No, dads just want to fantasize that they could be deathproof quip factory John McClane in their own mundane lives. So while you celebrate the fathers in your life, consider how John McClane would respond to these traditional “dad” moments…

Wedding Toasts

Dads always struggle to find the right words of welcome to extend to new family. John McClane, on the other hand, is the master of inclusivity.
Die Hard wedding

Using Public Restrooms

While nine out of ten dads would rather die than use a disgusting public bathroom, McClane isn’t bothered one bit. So long as he can fit a bloody foot in the sink, he’s G2G.
Die Hard restroom

Awkward Dancing

Because every dad needs a signature move.
Die Hard dance

Writing Thank You Notes

It can be hard for dads to express gratitude. Not only can McClane articulate his thanks, he makes it feel personal.
Die Hard thank you

Valentine’s Day

How would John McClane say “I heart you” in a way that ain’t cliche? The image speaks for itself.
Die Hard valentines


The only thing most dads hate more than shopping is fielding eleventh-hour phone calls with additional items for the list. But does McClane throw a typical man-tantrum? Nope. He finds the words to express his feelings like a goddam adult.
Die Hard thank you

Last Minute Errands

John McClane knows when a fight isn’t worth fighting.
Die Hard errands

Sneaking Out Of The Office Early

What is this, high school? Make a real exit, dads.
Die Hard office

Think you or your dad could stand to be more like Bruce? Role model fodder abounds in the Die Hard marathon all Father’s Day long on IFC.

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Founding Farters

Know Your Nerd History

Revenge of the Nerds is on IFC.

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Photo Credit: Everett Collection, GIFs via Giphy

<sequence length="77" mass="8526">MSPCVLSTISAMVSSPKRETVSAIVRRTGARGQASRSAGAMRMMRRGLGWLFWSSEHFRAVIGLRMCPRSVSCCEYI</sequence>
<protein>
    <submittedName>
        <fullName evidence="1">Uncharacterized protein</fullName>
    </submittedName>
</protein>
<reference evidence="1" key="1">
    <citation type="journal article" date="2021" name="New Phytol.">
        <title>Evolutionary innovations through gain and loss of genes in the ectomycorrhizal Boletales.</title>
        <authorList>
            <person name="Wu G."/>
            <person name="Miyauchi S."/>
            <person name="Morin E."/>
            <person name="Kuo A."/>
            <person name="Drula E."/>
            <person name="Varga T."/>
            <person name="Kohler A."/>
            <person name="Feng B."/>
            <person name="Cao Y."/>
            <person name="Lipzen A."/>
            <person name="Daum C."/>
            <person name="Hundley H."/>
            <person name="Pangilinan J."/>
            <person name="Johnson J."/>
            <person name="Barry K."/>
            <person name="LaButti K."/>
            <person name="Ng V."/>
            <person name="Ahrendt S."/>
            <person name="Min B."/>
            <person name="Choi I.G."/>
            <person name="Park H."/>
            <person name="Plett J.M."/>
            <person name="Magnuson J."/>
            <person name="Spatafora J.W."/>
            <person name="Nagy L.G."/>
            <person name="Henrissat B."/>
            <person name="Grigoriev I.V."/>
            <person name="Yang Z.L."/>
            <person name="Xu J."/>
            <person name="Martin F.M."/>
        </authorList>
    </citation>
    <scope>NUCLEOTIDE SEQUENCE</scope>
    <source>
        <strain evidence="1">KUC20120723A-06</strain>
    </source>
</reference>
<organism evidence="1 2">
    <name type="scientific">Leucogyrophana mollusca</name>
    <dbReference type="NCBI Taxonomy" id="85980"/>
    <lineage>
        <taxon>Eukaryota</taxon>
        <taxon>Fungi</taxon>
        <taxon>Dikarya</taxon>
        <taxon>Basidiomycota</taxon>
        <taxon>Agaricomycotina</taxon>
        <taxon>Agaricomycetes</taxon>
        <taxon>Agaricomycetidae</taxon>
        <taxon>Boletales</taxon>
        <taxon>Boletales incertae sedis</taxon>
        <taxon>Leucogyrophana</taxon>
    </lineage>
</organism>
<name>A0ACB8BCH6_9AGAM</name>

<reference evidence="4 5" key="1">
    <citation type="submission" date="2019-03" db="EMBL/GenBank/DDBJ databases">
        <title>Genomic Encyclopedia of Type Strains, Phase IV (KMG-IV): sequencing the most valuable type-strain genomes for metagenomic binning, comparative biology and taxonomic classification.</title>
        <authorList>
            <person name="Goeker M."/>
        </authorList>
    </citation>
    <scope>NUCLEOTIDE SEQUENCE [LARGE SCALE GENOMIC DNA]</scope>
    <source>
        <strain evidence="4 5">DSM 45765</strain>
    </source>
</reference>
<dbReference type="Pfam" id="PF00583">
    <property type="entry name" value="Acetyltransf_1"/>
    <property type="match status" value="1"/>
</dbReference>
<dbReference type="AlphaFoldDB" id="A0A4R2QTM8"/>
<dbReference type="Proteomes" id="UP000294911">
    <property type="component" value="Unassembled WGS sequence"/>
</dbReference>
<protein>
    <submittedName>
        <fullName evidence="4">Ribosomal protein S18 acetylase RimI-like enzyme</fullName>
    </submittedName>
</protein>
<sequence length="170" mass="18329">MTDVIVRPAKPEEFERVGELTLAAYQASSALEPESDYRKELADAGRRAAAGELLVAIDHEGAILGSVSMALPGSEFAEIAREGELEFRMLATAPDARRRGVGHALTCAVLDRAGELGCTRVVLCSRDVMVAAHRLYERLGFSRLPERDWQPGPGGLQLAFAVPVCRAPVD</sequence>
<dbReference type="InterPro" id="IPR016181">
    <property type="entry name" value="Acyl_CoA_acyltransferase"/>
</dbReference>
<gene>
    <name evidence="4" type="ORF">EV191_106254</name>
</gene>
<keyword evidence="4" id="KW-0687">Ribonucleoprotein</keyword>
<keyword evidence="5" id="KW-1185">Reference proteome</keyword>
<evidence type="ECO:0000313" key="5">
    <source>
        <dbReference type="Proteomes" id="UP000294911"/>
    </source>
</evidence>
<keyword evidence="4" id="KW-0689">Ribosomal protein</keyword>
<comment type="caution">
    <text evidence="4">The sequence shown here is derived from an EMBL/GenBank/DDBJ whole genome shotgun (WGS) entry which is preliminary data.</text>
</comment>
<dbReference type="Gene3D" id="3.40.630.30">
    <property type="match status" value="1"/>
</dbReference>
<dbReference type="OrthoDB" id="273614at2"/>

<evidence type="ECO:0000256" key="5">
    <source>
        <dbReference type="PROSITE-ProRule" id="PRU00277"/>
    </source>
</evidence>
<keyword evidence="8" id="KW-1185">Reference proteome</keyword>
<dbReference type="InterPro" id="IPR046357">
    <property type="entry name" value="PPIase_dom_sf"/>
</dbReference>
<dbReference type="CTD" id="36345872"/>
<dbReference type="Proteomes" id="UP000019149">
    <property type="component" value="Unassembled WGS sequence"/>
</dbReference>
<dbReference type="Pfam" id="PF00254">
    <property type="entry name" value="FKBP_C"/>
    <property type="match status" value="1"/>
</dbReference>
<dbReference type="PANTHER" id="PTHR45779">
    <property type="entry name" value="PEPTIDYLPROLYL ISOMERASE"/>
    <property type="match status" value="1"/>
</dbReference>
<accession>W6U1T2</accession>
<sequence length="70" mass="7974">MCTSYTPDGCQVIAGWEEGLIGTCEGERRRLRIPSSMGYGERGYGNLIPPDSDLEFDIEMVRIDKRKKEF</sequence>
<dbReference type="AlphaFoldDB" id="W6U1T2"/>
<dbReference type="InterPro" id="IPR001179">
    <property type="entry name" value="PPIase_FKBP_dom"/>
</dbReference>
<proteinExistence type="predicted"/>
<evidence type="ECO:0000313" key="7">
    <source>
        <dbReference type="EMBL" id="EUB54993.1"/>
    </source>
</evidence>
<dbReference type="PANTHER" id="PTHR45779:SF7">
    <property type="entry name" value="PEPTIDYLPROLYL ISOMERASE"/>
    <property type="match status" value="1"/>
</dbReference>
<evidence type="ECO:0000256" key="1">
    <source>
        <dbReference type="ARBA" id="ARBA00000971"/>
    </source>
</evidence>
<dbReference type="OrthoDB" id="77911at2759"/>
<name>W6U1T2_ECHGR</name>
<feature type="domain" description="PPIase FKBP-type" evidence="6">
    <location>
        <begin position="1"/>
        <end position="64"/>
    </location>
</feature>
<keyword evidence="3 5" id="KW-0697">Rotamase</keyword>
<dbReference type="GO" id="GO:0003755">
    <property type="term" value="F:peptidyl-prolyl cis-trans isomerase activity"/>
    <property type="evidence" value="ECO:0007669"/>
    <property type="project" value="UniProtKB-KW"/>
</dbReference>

That we live in the heyday of nerds is no hot secret. Scientists are celebrities, musicians are robots and late night hosts can recite every word of the Silmarillion. It’s too easy to think that it’s always been this way. But the truth is we owe much to our nerd forebearers who toiled through the jock-filled ’80s so that we might take over the world.


Our humble beginnings are perhaps best captured in iconic ’80s romp Revenge of the Nerds. Like the founding fathers of our Country, the titular nerds rose above their circumstances to culturally pave the way for every Colbert and deGrasse Tyson that we know and love today.

To make sure you’re in the know about our very important cultural roots, here’s a quick download of the vengeful nerds without whom our shameful stereotypes might never have evolved.

Lewis Skolnick

The George Washington of nerds whose unflappable optimism – even in the face of humiliating self-awareness – basically gave birth to the Geek Pride movement.

Gilbert Lowe

OK, this guy is wet blanket, but an important wet blanket. Think Aaron Burr to Lin-Manuel Miranda’s Hamilton. His glass-mostly-empty attitude is a galvanizing force for Lewis. Who knows if Lewis could have kept up his optimism without Lowe’s Debbie-Downer outlook?

Arnold Poindexter

A music nerd who, after a soft start (inside joke, you’ll get it later), came out of his shell and let his passion lead instead of his anxiety. If you played an instrument (specifically, electric violin), and you were a nerd, this was your patron saint.


A sex-loving, blunt-smoking, nose-picking guitar hero. If you don’t think he sounds like a classic nerd, you’re absolutely right. And that’s the whole point. Along with Lamar, he simultaneously expanded the definition of nerd and gave pre-existing nerds a twisted sort of cred by association.

Lamar Latrell

Black, gay, and a crazy good breakdancer. In other words, a total groundbreaker. He proved to the world that nerds don’t have a single mold, but are simply outcasts waiting for their moment.


Exceedingly stupid, this dumbass was monumental because he (in a sequel) leaves the jocks to become a nerd. Totally unheard of back then. Now all jocks are basically nerds.

Well, there they are. Never forget that we stand on their shoulders.

Revenge of the Nerds is on IFC all month long.